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FOREIGN NATIONALS: Reprieve Issues New Report on Foreign Nationals on Death Row In U.S.

A new report by Reprieve, a non-profit organization based in London that provides legal representation and humanitarian assistance to foreign nationals on death row in the U.S., found that many U.S. states were not in compliance with the Vienna Convention on Consular Relations (VCCR).  This treaty, which the U.S. has signed and ratified, requires participating countries to give arrested individuals from other countries timely notice of their right to contact their consular officials.  In 95% of the U.S. death penalty cases involving foreign nationals reviewed by Reprieve, the requirements of the treaty had not been met. The report stated, “It is widely accepted that foreign nationals are at a significant disadvantage when confronted with the intricacies of the US criminal justice system - particularly when facing capital charges. They are likely to encounter various cultural and linguistic barriers that hamper their ability effectively to engage in the judicial process."  The report noted that none of the 37 death penalty states satisfactorily met their obligations under the VCCR, and even the federal government failed in 75% of their cases for which there was data.  The report concluded with a series of recommendations for other countries to follow to effect full U.S. implementation of this treaty.


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INTERNATIONAL: Inter-American Commission on Human Rights Calls for Hold on Executions

On August 3, the Inter-American Commission on Human Rights (IACHR) of the Organization of American States (OAS), which includes the U.S., called for a moratorium on executions in the region and released a report reviewing key areas of concern about the death penalty. The report made a series of recommendations for member States, including:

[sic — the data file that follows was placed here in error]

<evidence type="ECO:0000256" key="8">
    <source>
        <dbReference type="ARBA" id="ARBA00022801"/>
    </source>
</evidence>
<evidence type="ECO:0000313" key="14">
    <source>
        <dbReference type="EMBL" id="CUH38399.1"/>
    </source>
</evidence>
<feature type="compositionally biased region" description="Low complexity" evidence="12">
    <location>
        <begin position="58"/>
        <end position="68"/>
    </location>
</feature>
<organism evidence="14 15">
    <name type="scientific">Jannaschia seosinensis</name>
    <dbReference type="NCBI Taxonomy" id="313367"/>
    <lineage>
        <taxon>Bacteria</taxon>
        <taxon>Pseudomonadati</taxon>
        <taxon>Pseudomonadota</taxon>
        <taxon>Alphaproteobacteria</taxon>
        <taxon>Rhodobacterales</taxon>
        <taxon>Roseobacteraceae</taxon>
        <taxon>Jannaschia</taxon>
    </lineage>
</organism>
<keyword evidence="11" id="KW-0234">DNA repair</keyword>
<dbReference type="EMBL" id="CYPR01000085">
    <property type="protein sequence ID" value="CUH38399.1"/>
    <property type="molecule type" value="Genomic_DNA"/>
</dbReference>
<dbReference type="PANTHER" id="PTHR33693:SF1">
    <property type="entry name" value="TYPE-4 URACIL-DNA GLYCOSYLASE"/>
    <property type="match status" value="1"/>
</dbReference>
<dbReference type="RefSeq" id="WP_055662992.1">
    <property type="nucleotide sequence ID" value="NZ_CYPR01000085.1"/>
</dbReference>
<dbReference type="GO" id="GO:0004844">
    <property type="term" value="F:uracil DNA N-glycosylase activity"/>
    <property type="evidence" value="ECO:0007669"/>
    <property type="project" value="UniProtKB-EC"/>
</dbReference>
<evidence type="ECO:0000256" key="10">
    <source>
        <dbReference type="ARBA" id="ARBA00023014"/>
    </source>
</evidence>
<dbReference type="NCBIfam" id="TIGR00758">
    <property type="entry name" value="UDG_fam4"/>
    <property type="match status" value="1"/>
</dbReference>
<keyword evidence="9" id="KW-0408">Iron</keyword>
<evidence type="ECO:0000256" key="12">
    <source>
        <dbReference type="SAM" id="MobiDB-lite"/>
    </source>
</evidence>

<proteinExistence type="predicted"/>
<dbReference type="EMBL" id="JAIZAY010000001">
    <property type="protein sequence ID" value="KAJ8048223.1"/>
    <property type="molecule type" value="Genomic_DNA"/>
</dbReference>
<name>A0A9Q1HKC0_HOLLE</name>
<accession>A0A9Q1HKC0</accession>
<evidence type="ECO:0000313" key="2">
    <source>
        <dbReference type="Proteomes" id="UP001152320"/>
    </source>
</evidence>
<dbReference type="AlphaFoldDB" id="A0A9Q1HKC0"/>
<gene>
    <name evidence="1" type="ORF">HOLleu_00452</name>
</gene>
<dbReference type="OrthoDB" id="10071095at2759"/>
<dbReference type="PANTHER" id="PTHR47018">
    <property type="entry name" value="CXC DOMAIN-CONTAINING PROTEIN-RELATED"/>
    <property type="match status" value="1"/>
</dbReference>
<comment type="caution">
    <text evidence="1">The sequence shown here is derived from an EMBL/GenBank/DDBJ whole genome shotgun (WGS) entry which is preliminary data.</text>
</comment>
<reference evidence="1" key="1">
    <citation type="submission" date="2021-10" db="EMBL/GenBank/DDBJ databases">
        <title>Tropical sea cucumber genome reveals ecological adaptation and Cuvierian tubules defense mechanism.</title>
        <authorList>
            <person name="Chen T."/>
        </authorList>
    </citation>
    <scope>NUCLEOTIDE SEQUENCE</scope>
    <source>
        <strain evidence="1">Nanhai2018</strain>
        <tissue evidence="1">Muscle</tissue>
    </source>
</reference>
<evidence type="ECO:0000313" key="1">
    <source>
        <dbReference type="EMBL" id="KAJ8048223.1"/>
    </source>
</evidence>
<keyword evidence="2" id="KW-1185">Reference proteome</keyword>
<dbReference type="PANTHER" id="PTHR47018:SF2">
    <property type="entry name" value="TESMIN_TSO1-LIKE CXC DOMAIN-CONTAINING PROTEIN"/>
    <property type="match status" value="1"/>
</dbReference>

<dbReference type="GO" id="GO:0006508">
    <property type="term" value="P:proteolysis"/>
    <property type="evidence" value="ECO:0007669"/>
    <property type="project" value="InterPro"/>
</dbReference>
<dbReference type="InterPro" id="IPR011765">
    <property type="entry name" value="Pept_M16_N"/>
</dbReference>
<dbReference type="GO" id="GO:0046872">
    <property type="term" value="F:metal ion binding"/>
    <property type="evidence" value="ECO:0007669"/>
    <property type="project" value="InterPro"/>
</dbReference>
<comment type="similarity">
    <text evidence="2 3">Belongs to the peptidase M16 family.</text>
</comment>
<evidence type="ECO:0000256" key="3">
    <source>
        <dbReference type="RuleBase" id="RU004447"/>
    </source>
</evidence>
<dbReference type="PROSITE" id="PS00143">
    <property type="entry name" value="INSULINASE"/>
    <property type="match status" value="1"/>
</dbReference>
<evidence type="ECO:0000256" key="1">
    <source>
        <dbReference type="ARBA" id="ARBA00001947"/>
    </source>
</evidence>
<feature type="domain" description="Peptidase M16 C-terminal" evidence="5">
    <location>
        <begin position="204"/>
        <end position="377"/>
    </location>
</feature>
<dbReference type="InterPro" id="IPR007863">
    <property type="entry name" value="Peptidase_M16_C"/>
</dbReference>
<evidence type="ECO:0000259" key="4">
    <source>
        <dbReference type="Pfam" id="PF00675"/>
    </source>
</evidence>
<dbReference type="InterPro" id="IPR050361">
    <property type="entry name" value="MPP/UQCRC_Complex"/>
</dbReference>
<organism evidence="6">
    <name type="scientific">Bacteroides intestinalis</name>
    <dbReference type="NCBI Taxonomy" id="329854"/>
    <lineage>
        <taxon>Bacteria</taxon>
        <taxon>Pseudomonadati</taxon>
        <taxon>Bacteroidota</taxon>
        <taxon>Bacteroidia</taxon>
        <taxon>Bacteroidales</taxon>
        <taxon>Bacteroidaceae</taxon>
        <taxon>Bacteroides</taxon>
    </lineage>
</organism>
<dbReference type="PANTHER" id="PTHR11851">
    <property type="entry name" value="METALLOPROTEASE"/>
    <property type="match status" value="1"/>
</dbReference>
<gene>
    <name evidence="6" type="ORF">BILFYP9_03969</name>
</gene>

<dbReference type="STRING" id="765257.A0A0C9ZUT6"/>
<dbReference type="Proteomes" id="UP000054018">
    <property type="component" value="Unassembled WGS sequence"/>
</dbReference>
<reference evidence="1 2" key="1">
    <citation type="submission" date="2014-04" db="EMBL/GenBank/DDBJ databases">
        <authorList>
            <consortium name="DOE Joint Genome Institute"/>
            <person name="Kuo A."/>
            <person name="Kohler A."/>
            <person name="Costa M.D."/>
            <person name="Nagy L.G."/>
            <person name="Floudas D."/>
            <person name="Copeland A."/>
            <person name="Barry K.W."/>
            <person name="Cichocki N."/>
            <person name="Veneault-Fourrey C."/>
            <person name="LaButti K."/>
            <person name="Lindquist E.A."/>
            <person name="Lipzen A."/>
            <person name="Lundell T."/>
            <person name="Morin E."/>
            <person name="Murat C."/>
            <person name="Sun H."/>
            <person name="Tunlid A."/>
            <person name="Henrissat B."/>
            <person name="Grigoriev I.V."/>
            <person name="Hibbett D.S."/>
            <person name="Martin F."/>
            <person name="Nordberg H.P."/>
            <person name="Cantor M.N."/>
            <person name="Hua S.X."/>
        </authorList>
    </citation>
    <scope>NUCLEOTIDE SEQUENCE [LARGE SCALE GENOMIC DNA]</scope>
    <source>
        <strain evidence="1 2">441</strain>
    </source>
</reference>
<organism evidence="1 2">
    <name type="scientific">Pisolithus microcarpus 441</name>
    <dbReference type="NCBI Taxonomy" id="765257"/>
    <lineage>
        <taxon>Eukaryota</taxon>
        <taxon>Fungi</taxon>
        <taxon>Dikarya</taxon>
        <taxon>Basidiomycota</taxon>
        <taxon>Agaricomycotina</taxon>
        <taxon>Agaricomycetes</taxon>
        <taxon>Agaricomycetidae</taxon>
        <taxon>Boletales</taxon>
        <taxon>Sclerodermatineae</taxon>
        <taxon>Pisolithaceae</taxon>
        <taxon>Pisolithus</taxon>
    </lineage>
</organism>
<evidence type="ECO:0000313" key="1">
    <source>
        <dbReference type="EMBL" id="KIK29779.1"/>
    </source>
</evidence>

- States should refrain from any measure that would expand the application of the death penalty or reintroduce it,
- States should take any measures necessary to ensure compliance with the strictest standards of due process in capital cases,
- States should adopt any steps required to ensure that domestic legal standards conform to the heightened level of review applicable in death penalty cases, and
- States should ensure full compliance with decisions of the Inter-American Commission and Court, and specifically with decisions concerning individual death penalty cases and precautionary and provisional measures.


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CLEMENCY: Daughter in Canada Asks Montana Governor to Spare Her Father's Life